Simple lifestyle changes will prevent heart disease


Jack Sachs

❝ Billions of dollars are spent every year on medications that reduce the risk of heart disease — the No. 1 killer in the United States…But some people feel powerless to prevent it: Many of the risk factors seem baked into the cake at birth. Genetic factors can have a huge impact on people’s chances of dying of heart disease, and it has long been thought that those factors are almost always outside of one’s control.

Recent research contradicts this, though, and that should give us all renewed hope…

❝ Researchers gathered data from four large prospective cohort studies that followed thousands of people for years, looking at the relationships between various risk factors and heart disease. The first began enrolling patients in 1987 and the last in 2008. Even though specific genes of interest weren’t known when these studies began, data were available that allowed scientists to evaluate genetic risk decades later. Using about 50 different variations — single-nucleotide polymorphisms (otherwise known as SNPs) — researchers created a risk score.

They also looked at how lifestyle factors were associated with outcomes. These included not smoking cigarettes, not being obese (having a B.M.I. less than 30), performing physical activity at least once a week and having a healthful diet pattern.

❝ That last criterion was defined as doing at least half of the following recommendations: eating more fruits, nuts, vegetables, whole grains, fish and dairy products and eating less refined grains, processed meats, unprocessed red meats, sugar-sweetened beverages, trans fats and sodium. Every one of the four lifestyle factors was associated with a decreased risk of coronary events…

❝ That’s the first bit of good news. Doing any one of these things makes a difference.

But the effect is cumulative. The researchers divided people into three groups based on these factors. “Favorable” required at least three of the four factors, “intermediate” required two of them, and “unfavorable” required one or none. Across all studies, those with an unfavorable lifestyle had a risk that was 71 percent to 121 percent higher than those with a favorable lifestyle.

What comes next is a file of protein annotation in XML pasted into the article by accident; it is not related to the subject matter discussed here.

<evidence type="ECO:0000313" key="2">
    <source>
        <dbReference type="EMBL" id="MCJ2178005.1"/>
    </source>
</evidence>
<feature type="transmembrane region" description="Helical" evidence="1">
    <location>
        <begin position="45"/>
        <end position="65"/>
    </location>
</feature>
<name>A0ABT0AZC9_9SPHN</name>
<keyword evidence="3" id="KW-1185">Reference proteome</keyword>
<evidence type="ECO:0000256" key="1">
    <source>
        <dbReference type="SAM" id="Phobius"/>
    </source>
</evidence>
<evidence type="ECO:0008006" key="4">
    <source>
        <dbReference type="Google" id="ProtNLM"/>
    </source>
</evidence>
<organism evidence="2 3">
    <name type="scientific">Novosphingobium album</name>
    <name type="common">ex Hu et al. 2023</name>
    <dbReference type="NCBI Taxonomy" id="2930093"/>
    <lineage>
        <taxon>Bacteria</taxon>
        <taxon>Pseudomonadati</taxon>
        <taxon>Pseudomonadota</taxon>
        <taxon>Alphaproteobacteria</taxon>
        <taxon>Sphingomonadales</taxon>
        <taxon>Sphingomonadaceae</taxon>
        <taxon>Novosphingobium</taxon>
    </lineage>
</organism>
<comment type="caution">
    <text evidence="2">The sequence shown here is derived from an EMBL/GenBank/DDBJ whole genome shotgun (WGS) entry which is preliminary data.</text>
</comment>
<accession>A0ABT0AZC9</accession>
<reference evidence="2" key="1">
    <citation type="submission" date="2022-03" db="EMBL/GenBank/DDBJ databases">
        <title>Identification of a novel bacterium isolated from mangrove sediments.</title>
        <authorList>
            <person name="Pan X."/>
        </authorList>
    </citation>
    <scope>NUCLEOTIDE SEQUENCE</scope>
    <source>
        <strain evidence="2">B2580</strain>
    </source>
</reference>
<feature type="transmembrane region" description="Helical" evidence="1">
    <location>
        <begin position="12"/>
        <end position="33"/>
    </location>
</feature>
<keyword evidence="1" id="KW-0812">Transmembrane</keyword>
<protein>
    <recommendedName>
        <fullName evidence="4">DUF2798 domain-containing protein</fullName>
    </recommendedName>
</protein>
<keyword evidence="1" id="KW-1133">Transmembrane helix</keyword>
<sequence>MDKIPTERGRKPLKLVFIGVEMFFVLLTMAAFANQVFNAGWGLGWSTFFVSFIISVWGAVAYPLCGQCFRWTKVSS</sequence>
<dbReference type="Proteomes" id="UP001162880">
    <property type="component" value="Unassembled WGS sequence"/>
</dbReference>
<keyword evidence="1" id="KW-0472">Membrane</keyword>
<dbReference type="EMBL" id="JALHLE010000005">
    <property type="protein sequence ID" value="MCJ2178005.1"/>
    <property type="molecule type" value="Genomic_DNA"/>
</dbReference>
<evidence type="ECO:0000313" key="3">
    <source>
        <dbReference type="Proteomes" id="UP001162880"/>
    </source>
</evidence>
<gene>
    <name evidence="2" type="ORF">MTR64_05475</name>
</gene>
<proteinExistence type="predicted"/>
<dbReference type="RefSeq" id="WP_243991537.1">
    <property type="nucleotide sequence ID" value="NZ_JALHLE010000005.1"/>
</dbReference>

More impressive was the reduction in coronary events — heart attacks, bypass procedures and death from cardiovascular causes — at every level of risk. Those with a favorable lifestyle, compared with those with an unfavorable lifestyle, had a 45 percent reduction in coronary events among those at low genetic risk, a 47 percent reduction among those with intermediate genetic risk, and a 46 percent reduction among those at high genetic risk.

RTFA, folks. It’s filled with information. Yes, it would be great if most of you already know most of this. Can’t wait until I get hundreds of comments telling me you do! Until then, I will continue to post useful advice on behaving like you want to live a long, long time.

Oh, yeah, like the American Heart Association, I recommend more exercise than the researchers accept as minimum.

Just like my politics. I’d like all of us folks, who work for a living, physically, intellectually, professionals or pieceworkers – to have as enjoyable life as our society and economy is really capable of. Not what we’re allowed by political pricks whose only role in life seems to be as guard dogs for the rich and powerful.

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